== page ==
Oh the universe is full of amazing and wonderful things and very few subjects have been the source of more fiery debates than the topic of evolution. But in all the hubbub of debates about creation, or intelligent design, or cosmological origins one major facet of the Christian faith goes unnoticed: the explanation for the resurrection of Jesus Christ.
Though the evidence for evolution is vast and far reaching and applied to origins, none of the same thinking has been weighed and married to this oft-neglected field. If we as Christians are failing in our embracing evolutionary models in regard to Creation, we have been woefully neglectful in explaining the resurrection of Jesus Christ in terms of modern science.
In this post, I wish to posit a few possible reasons why the resurrection was not a miracle, but actually quite natural, spontaneous, and purely physical and why the Church must embrace this explanation to prepare for the future, especially in light of the overwhelming amount of data in support of biological evolution.
The proof I can offer is not as nebulous as it may seem. We Christians often supply a few proofs that the resurrection happened so we don’t have to belabor the point. He was seen among witnesses. His grave was indeed empty. His death was sure. And the actual resurrection accounts for the apostolic beliefs.
But this in no way implies that God couldn’t have used spontaneous and natural processes to ensure that this resurrection would happen. We must not allow magic or miracles to discredit the very reasonable faith that we Christians embrace!
First we have to admit that Jesus was fully man so he was limited by the knowledge of his day. He didn’t have a clue how he would live again or even if he would live again. He was under the impression that the “glory” was the process of dying (read the entire book of John) and then he cried about it when he was going to die. That’s not the reaction of a person who knew that they would die and come back.
Second, the disciples were surprised by the resurrection. They didn’t have a clue he would do what he did and that would only make sense if it was in fact spontaneous and natural.
Third, we have perfectly good explanations for a physical, random, non-miraculous resurrection. For example, we know that there are an infinite amount of Earths. Given an infinite amount of Earths, there are an infinite amount of circumstances. Just like our Universe came into being because in an infinite number, the chances of something happening are sure to happen, then the chance of a person dying and coming back from the grave most definitely would happen. In fact, I’d bet in this infinite series of worlds, there’s a good chance that each of us get our chance at resurrecting randomly.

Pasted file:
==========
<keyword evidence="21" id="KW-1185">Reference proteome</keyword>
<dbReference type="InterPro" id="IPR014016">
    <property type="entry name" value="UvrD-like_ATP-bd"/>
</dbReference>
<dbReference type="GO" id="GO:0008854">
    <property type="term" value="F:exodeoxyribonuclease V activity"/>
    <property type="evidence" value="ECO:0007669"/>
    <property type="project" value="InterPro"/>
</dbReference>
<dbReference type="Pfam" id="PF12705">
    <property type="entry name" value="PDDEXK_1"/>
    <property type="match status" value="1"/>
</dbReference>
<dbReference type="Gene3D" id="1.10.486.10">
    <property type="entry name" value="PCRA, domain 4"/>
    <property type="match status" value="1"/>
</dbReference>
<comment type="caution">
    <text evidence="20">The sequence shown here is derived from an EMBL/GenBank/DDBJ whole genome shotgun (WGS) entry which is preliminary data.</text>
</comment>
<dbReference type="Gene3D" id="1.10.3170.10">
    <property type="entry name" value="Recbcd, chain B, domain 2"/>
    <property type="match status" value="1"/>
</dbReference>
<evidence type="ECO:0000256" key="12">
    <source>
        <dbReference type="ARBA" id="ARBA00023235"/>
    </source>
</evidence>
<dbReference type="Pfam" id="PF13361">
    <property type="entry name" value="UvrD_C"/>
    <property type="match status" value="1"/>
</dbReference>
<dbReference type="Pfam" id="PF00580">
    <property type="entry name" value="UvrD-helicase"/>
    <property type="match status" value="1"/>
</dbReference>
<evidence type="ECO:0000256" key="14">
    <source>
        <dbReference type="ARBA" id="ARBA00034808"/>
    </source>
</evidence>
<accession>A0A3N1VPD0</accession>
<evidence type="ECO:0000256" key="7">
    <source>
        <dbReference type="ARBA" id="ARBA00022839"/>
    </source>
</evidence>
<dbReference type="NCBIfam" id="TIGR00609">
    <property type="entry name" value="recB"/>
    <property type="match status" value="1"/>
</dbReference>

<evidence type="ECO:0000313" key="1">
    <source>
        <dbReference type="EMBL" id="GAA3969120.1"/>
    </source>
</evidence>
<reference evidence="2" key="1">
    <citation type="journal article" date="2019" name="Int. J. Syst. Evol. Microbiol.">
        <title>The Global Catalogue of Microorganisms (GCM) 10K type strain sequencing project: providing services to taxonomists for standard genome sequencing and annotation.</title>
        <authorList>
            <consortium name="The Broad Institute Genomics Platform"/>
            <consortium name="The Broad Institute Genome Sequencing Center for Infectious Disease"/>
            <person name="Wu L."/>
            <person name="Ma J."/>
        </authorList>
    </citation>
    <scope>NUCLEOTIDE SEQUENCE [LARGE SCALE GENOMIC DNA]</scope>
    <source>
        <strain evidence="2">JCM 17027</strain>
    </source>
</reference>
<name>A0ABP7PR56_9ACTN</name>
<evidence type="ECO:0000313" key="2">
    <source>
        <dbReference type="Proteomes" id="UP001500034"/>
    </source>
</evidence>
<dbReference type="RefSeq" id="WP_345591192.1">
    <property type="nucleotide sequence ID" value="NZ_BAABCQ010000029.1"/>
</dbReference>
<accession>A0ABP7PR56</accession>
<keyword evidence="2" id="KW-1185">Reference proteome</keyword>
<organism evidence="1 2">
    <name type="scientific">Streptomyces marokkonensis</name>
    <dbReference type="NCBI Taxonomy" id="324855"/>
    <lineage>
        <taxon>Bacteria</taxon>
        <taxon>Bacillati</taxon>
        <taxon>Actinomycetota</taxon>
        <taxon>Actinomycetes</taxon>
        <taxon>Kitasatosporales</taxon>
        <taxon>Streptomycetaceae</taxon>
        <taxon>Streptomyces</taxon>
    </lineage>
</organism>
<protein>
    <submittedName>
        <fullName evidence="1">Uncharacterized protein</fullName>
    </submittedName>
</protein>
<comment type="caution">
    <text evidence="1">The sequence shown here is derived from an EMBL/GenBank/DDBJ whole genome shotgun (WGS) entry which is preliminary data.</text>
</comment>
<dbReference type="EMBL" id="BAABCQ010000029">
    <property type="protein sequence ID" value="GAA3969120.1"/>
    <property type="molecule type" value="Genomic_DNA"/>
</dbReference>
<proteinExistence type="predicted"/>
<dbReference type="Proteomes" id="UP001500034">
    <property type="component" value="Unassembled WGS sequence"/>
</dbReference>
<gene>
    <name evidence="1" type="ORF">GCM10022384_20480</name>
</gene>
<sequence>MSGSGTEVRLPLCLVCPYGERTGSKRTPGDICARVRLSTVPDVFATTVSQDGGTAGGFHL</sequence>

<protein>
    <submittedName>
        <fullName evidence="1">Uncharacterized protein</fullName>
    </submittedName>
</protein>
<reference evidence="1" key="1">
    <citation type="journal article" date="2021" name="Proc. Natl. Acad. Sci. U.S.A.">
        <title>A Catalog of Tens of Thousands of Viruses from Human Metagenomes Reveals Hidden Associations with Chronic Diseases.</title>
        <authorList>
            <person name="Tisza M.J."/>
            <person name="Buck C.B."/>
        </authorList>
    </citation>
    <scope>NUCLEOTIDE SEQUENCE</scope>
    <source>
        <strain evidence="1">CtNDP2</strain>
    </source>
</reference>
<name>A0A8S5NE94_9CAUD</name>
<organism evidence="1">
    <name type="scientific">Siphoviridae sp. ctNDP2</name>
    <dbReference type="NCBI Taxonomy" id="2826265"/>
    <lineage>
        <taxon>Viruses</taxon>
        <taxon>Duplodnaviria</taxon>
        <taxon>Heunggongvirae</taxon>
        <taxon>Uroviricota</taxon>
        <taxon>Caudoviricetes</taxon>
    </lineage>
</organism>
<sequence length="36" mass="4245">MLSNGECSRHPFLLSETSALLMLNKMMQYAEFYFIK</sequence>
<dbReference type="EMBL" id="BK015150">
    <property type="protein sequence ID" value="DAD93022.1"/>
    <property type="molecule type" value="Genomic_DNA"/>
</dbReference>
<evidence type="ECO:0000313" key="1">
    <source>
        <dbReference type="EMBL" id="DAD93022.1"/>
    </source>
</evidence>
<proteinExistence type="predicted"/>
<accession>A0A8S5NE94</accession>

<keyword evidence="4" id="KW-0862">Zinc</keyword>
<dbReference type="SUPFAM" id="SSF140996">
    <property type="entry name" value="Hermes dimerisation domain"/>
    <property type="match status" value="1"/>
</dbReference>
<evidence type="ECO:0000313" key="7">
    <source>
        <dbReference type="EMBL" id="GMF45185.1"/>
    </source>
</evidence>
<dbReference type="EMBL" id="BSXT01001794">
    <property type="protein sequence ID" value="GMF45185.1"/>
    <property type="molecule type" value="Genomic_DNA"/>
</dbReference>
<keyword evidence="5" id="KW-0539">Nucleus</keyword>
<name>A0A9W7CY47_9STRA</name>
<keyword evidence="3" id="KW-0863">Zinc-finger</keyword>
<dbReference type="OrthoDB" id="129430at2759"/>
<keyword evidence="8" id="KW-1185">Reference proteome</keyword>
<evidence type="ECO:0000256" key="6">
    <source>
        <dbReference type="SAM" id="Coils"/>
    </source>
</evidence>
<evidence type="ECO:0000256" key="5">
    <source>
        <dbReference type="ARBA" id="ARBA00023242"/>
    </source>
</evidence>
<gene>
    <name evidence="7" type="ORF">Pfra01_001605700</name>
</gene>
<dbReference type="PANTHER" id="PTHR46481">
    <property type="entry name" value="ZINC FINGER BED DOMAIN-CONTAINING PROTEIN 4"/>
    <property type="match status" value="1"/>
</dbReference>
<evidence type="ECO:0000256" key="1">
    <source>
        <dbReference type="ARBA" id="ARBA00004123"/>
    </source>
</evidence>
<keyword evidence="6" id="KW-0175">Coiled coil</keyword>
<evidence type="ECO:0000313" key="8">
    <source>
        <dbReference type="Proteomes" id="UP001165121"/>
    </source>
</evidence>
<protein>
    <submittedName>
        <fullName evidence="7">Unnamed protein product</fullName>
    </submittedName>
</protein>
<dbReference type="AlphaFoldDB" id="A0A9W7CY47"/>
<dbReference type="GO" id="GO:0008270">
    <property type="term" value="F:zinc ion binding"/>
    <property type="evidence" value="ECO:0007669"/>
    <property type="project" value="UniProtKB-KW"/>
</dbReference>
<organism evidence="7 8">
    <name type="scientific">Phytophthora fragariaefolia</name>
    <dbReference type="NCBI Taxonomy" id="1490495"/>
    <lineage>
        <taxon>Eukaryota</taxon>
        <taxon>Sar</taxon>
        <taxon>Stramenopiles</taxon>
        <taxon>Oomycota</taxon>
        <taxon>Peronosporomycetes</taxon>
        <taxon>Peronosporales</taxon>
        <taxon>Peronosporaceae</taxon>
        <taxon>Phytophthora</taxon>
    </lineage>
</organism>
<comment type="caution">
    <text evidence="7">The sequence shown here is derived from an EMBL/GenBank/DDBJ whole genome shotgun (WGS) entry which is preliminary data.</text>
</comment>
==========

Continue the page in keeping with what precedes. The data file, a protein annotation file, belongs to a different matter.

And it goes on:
Even if we didn’t posit infinite Christs, we can posit infinite physical universes where the laws of death and life are different. With science firmly in our grip we can conclude that God used processes—like an infinite multiverse or infinite Christs—to arrive at a natural, spontaneous , physical and non-miraculous resurrection from the dead.
We haven’t even looked at Quantum particles which can be in two quantum states at the same time until observed. So Christ, while observed, w as in an alive state (a binary position of 1) and then he was in a two simultaneous states of dead and alive (0 and 1). If the quantum vacuum can bring something in from nothing, then the chance for Christ going from one binary state to a second one is infinitely possible. Heck, this could be a midichlorian process for all we know.
Fourth, we Christians need to stop being afraid of scientific explanations especially since Science is God’s hands. The very smart people (who incidentally are much smarter than us) have told us that the impossible is just that and if it’s physically possible it’s infinitely more probable than the impossible. We need to stop being unscientific, embrace the sciences which are also God’s revelation, his second Bible as it were, and teach that Christ’s resurrection was natural, spontaneous, physical even if ultimately belonging to God.
In conclusion, we must embrace this lest Science, and the world, moves on in their Copernican revolution leaving us behind mumbling about our magical myths. If we truly want to engage the world and not be relegated to a position of non-importance, we must employ robust scientific thinking with the defense of our faith proving that God is not only reasonable, he is constant. We cannot allow Christianity to become a cult—but this is what will happen if the Church continues to turn its head from scientific explanations!